Each of the undercut channels 36 and 3'! is adapted to receive a spring metal strip 38, it being observed that the spring metal strips are positioned in oppositely disposed relation to one another, and further that each comprises a modified U-shape. One of the arms of each of the 'U shapes is bent toward the other to provide guides for the prongs of the electrical connection-plug. It will be seen that while thebody section 29 maybe of metal, the modifying section 35 must be formed of a-dielectric material such .as plastic. It will further be seen that both of the sections .29 and 35 may be :extruded and one positioned in the other for self-retention therein.
The modified form of the-continuous electrical receptacle is mounted .on the wall 28 by means of a plurality of mounting clips 39, oneof which is shown in Figure 3 of the drawings, and which mounting clips conform exactly with the mounting clip Zlshown in Figure 4 of the drawings and heretofore described.
It will thus be seen that a simple and efiicient electrical receptacle of the continuous length type has been disclosed which may be economically formed as by extruding the same and that it may be formed of a plastic or other insulating material and the electrical conductor supplied, .as illustrated in Figure 2, or it may be formed as shown in Figure 3 with a metallic body and a modifying section 35 longitudinally engaged therewith for self-retention therein and the same provided with the electrical conductor 38. In either form of the invention the continuous electrical receptacle provides a combination baseboard quarter round and electrical outlet wherever installed and is attractive in over-all appearance and efiicient in design and safe in use.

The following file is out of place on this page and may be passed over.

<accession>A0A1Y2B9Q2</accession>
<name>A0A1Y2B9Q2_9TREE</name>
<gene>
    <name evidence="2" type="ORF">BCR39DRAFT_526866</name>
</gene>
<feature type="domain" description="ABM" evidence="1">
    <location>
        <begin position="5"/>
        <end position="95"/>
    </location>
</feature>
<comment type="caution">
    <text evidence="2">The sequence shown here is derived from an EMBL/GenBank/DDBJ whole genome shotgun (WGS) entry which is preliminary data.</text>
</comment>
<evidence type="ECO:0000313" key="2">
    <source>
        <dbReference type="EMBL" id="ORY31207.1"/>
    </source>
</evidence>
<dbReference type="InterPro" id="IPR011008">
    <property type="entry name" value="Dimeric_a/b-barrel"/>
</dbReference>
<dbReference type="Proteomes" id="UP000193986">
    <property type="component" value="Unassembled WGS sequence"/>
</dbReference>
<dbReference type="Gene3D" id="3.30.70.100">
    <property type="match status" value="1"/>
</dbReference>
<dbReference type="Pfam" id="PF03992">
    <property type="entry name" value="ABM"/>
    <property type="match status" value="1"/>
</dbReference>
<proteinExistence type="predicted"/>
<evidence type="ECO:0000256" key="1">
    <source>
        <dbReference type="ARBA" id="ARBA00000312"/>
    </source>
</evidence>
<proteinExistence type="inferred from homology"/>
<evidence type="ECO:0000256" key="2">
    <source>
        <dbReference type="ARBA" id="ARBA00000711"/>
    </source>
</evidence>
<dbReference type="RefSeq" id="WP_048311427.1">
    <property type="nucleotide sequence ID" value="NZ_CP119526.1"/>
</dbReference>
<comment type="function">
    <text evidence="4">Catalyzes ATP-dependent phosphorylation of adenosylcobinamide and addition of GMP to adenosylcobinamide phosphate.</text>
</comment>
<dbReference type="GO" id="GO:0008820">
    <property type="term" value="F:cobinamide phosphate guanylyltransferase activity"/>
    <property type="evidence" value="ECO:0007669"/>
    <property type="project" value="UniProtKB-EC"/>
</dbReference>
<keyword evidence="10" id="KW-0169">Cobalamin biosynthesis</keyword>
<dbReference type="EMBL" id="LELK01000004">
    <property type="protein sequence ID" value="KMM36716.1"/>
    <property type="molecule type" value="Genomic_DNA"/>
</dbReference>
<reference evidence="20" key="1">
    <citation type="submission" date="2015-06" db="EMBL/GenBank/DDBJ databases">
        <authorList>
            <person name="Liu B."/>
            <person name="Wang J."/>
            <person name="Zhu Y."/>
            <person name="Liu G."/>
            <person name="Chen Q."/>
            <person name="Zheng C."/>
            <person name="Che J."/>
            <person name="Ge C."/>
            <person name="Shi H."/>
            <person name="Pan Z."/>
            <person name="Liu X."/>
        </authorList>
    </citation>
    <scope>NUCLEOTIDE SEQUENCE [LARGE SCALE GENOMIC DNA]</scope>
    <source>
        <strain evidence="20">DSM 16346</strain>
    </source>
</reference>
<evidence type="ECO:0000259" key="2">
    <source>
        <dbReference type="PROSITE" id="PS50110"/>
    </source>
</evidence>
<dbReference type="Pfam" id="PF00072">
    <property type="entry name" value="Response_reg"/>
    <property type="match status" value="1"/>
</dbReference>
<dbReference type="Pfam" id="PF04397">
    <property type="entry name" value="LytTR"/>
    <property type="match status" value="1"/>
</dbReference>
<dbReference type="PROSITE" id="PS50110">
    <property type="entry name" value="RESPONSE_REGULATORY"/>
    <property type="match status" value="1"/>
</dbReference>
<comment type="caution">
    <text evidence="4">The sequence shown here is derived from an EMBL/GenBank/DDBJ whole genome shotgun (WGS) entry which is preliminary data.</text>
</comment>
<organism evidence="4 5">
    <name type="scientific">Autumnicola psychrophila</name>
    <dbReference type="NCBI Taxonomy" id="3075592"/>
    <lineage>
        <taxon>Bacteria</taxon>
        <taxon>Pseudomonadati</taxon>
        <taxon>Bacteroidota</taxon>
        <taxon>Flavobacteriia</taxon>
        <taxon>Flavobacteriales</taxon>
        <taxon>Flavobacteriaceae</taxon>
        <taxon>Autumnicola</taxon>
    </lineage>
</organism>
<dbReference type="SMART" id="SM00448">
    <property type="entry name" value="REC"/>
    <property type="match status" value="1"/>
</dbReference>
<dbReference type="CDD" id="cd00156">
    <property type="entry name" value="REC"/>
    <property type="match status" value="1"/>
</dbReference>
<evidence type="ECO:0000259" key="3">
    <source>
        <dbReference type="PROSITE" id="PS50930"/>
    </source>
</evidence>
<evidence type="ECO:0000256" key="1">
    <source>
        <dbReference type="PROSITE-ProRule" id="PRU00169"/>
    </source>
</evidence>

Having thus described my invention, what I claim is:
1. In a continuous electrical receptacle comprising an extruded body section having a pair of longitudinally extending downturned flanges formed on one side thereof, longitudinally extending rounded ribs formed on the inner face of each of the said downturned flanges, a dovetailed channelformed in the other side of the extruded body section and a secondary extruded body section disposed in said dovetailed'cham nel, a pair of spaced undercut grooves in the face of the said secondary extruded body section and an electrical conductor disposed in each of the said grooves and retained therein by the said undercut shape thereof, and means for mounting the said receptacle ona wall to form a baseboard, said mounting means comprising brackets having upstanding spring clips thereon and affixed to said wall and said clips detachably engaging each of the said longitudinally extending flanges of the said electrical receptacle body section.
2. In a continuous electrical receptacle comthe said secondary extruded body section and 10 an electrical conductor disposed in each of the said grooves and retained therein by the said undercut shape thereof, and means for mounting the said receptacle on a wall to form a baseboard, said means comprising a plurality of clips, each of which has outwardly and upwardly extending semi-hook shaped members for registry with the said downturned flanges of the said extruded body section to hold the said receptacle body section tightly against a wall on which the said clips may be positioned,